President Cyril Ramaphosa on Saturday morning took to Vilakazi Street in Soweto to show off the township and its successful businesses following a successful investors' summit.
The president led his trademark "Thuma Mina" walk in the neighbourhood, which was once home to late former president Nelson Mandela, 87-year-old Archbishop Emeritus Desmond Tutu and struggle icon Albertina Sisulu.
Ramaphosa was joined by numerous ministers, their deputies, ambassadors, councillors and some of the investors who participated in his summit the previous day.
"To have got announcements for R290bn in one day is phenomenal, it has never happened in the history of our country and we applaud the companies and everyone who participated," said Ramaphosa of a day he earlier described as "most fantastic" and "successful".
He announced at the end of the investment conference that, in addition to the R290bn made, pledges amounting to R400bn had been made.
"Those who participated and those who watched on television are testifying that the new mood that has been prevailing in the country is rising," said Ramaphosa.
His rise to the seat of power earlier this year, was characterised as a new dawn as South Africans attempted to move on from his embattled predecessor Jacob Zuma's almost 10 years in power.
South Africa is currently going through an economic recession and an ever-increasing unemployment rate, which rose from 26.7% to 27.2% in the first quarter of the year.
This translates to 9.6m unemployed South Africans, the highest it's been over the past 10 years.
Ramaphosa said he hoped the "new mood" would in time lift employment levels and ultimately the country's economy.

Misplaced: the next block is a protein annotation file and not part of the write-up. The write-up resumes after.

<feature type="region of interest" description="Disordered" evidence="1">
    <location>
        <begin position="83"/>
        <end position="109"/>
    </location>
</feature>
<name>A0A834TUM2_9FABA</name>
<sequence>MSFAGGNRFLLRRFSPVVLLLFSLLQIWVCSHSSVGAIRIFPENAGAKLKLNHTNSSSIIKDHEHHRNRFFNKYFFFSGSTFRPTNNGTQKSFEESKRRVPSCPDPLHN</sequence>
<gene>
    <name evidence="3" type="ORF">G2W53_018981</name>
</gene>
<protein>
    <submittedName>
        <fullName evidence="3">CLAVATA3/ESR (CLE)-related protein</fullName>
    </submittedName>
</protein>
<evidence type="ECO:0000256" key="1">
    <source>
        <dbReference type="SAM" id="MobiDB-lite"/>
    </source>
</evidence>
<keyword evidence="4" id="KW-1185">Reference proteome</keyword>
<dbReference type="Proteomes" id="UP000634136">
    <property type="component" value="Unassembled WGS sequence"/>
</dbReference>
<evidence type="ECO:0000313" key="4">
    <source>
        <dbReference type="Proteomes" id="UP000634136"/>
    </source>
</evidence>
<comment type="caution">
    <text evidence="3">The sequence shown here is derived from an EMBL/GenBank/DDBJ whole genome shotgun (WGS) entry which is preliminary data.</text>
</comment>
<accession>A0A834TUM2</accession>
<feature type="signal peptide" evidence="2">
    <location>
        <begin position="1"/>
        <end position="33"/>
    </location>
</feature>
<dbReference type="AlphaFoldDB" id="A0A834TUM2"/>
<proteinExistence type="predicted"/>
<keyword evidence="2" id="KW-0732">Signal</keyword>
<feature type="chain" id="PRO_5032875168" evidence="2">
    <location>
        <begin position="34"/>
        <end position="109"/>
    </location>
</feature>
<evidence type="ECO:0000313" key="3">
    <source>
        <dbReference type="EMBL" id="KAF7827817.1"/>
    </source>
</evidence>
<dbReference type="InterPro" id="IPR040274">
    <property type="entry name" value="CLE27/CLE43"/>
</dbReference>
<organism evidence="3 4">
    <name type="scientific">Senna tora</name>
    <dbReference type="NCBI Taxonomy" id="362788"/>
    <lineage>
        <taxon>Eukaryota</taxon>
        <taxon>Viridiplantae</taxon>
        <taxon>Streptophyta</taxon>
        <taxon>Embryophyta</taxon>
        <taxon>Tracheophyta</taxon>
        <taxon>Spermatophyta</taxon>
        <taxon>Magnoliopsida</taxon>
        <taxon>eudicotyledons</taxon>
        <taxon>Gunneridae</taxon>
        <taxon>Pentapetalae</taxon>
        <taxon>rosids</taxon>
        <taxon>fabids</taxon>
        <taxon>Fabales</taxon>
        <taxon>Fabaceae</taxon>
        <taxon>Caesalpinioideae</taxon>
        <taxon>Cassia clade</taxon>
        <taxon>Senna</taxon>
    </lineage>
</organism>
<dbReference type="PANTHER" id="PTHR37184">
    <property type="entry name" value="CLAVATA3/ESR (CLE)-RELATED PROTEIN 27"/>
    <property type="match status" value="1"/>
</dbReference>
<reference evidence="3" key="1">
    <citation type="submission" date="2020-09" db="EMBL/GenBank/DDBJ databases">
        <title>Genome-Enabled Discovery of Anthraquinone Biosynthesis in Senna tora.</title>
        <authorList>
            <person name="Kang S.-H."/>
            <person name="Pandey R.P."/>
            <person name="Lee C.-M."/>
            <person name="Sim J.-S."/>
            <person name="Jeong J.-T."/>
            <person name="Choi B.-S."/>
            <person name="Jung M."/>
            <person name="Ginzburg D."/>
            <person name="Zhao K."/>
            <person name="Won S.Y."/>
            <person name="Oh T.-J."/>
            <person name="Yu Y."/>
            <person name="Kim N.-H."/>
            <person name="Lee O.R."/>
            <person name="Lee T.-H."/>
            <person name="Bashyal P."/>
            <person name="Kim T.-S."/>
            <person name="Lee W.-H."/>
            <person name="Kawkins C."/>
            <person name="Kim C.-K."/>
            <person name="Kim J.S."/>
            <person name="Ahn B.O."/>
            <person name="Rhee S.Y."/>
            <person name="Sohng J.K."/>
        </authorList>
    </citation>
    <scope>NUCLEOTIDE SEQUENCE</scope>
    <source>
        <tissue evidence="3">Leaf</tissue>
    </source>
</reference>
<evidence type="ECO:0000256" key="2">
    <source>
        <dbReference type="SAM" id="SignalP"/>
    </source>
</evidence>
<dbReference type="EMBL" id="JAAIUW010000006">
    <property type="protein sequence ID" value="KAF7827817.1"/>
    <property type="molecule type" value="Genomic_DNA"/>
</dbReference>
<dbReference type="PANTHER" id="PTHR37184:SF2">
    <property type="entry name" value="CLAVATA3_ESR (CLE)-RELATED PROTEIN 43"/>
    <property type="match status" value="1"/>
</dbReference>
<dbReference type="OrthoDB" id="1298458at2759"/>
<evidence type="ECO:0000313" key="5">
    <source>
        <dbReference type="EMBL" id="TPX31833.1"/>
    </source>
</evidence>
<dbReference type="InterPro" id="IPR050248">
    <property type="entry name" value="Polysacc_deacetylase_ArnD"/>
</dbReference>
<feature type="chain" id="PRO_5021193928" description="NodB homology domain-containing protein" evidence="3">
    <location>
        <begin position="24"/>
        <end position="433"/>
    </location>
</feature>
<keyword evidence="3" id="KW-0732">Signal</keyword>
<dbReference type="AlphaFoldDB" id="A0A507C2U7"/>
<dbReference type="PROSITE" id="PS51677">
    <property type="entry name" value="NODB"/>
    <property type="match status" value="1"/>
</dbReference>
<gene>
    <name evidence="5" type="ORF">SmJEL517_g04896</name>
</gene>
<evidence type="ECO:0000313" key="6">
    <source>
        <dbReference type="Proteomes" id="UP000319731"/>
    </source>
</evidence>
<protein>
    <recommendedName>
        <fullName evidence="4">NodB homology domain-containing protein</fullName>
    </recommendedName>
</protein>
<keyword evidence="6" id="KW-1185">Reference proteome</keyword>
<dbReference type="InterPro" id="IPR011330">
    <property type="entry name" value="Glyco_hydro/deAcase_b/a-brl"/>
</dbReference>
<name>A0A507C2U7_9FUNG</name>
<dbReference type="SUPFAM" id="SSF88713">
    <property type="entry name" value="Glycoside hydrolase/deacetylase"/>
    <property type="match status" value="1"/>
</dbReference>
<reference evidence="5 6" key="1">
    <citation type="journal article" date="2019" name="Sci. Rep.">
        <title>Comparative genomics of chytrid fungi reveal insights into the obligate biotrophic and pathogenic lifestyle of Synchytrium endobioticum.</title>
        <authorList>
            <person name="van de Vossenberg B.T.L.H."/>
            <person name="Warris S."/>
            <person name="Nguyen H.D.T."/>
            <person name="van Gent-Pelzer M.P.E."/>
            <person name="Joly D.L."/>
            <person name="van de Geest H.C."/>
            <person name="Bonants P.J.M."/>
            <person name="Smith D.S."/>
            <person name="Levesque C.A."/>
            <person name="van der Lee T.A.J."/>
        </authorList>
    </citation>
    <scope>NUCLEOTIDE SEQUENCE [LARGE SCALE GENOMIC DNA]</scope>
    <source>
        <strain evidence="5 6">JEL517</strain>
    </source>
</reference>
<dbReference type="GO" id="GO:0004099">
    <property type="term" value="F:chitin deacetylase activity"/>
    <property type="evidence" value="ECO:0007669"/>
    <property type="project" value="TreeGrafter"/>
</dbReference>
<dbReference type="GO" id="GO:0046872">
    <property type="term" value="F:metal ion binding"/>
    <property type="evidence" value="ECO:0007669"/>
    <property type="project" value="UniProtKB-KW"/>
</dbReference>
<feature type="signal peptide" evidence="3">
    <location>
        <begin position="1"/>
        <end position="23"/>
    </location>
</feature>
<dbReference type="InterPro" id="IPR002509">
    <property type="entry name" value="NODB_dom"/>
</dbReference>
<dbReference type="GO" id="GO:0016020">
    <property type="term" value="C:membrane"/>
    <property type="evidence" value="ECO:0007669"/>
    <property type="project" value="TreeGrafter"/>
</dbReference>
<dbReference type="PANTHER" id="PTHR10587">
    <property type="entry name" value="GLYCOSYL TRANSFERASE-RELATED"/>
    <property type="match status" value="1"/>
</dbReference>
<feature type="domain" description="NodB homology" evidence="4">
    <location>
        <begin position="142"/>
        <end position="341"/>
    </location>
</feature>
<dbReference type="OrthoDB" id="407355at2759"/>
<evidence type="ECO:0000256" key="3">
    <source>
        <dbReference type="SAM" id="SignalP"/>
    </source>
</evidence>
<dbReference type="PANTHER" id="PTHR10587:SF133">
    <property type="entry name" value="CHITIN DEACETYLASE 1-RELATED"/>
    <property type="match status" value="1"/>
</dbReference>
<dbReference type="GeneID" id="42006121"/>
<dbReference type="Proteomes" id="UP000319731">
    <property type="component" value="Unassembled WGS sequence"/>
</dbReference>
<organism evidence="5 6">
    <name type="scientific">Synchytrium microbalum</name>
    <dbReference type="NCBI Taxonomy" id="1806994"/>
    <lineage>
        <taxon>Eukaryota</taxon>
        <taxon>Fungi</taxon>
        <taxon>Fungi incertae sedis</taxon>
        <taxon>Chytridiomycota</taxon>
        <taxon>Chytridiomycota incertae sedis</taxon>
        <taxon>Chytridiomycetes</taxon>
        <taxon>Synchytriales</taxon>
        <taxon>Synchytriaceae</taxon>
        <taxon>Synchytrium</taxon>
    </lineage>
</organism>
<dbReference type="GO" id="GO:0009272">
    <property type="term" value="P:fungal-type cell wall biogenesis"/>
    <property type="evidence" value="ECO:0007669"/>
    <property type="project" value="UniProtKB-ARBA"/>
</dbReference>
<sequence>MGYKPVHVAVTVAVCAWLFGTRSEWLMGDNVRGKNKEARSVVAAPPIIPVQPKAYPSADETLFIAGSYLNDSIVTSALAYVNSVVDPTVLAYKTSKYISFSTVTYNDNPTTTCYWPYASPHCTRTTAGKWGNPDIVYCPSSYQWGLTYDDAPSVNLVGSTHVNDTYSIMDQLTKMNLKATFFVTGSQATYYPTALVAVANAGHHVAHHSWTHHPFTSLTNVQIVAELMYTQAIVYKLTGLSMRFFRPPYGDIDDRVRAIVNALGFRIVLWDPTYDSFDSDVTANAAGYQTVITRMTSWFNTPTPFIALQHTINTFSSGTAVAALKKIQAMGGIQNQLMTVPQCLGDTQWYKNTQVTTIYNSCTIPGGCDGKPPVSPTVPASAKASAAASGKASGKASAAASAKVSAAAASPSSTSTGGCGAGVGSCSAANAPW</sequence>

Reflecting on Alibaba founder and business magnate Jack Ma's address at the investment summit, the president applauded the many entrepreneurs who established businesses around the historic strip of the township, which features prominently in the country's history and struggle against apartheid.
Vilakazi Street is also where apartheid-era police opened fire on students demonstrating against Afrikaans being used as a medium of instruction in black township schools.
Photographs of a dying Hector Pieterson being rushed away from the scene became a symbol of the oppression of the apartheid regime.
Ramaphosa's morning walk also included a stop at the historic museum, which was built where the 12-year-old Pieterson died.
The president, who described it as "an important place", said the area remained a window into the famous township.
"We just came from Hector Pieterson, a centre that reflects the pain that this township has gone through... the pain is still there but we are healing this pain as we are developing our economy and developing this area as well," said Ramaphosa.